Subzero Temperatures Dangerous For Pets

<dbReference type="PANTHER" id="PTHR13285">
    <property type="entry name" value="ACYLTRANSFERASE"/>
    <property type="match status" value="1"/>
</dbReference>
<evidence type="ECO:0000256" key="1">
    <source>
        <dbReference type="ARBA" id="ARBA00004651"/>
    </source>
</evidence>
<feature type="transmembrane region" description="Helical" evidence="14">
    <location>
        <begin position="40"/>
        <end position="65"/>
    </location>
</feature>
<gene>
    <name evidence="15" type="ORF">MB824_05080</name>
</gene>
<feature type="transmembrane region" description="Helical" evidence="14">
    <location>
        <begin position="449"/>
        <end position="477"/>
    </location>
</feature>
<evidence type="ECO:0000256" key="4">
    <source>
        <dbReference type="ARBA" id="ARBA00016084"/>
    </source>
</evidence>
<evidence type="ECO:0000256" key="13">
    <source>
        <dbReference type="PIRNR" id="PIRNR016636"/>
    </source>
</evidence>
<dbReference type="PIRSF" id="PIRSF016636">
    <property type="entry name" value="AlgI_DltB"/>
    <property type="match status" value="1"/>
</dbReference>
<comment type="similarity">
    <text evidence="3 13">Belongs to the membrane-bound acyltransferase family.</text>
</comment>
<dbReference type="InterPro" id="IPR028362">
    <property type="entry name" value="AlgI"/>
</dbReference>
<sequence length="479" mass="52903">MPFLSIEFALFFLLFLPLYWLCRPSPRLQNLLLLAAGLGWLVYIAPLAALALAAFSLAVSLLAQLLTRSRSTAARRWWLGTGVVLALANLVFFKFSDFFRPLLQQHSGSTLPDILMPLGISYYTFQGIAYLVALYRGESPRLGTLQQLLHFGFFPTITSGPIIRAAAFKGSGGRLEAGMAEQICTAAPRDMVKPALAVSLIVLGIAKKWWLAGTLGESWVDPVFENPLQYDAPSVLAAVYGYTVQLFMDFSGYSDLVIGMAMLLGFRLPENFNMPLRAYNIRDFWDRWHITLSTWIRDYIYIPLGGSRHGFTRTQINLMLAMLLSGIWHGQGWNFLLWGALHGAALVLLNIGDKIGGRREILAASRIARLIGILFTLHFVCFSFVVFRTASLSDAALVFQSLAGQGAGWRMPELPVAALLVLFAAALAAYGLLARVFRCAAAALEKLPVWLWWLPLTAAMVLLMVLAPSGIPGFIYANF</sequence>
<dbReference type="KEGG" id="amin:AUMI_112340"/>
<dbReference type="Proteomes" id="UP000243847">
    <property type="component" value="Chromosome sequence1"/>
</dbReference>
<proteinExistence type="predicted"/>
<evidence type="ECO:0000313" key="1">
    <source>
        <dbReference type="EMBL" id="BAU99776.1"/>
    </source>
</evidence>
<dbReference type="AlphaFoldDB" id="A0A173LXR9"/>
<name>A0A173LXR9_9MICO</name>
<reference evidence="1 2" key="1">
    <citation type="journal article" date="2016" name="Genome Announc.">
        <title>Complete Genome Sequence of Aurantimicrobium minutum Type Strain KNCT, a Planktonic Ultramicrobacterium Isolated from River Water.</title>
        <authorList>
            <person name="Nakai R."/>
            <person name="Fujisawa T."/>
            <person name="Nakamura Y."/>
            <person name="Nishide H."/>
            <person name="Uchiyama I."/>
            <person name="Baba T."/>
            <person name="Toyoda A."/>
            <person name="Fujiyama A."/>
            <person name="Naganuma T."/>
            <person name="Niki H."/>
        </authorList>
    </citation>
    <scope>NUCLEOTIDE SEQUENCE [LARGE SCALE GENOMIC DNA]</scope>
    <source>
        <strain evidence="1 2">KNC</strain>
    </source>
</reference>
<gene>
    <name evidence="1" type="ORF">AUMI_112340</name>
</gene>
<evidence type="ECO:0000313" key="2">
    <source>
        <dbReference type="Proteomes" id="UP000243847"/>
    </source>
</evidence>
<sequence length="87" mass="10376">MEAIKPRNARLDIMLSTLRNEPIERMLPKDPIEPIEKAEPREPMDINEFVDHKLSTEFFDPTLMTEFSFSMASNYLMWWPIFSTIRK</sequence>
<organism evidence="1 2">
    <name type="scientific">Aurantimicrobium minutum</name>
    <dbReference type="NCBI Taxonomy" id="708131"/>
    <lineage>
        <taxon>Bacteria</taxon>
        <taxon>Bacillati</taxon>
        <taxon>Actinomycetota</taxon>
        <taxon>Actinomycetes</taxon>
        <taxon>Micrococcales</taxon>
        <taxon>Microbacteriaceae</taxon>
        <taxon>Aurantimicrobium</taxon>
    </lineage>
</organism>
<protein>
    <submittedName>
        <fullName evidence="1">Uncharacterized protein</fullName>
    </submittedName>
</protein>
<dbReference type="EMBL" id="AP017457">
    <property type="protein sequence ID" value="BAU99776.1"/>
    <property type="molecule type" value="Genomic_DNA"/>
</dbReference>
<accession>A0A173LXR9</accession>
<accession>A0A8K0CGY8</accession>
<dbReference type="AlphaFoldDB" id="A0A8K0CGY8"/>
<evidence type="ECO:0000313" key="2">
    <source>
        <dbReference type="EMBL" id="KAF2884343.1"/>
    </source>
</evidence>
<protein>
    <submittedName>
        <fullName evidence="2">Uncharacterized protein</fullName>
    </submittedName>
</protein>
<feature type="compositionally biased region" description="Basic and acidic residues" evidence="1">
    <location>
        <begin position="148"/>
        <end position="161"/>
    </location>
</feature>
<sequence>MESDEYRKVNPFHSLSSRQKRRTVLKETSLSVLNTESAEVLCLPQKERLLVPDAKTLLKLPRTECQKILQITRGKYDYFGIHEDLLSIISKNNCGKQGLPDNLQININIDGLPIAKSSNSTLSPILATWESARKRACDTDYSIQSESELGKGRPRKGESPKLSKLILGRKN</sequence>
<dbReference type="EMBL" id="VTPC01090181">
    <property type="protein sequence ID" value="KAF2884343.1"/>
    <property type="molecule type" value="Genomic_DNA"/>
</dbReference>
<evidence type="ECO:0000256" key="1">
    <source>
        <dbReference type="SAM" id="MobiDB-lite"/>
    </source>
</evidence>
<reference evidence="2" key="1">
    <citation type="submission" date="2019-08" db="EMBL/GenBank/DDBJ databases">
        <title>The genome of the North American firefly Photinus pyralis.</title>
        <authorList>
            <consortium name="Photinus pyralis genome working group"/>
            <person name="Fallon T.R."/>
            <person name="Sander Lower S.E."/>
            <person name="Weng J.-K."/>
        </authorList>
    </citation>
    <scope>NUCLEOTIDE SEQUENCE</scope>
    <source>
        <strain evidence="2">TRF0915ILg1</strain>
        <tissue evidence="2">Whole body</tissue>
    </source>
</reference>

Subzero temperatures descending on Indiana can be as dangerous for pets as for humans. They're furry, alright, but veteranarians throughout the region warn that cats and dogs can find it especially difficult to regulate their body temperature in the winter cold. Long-haired dogs cope better with the cold. But shorter haired dogs may need doggie coats to avoid hypothermia. And it's not just temperatures. Sharped edges on cracked ice can cut pets' noses or legs. And snow that gets packed in around paws can increase risks of frostbite. Boots made for dogs or cats can help. A lesser-known hazard is dehydration. That can happen with outdoor pets because they can't drink water that's frozen solid.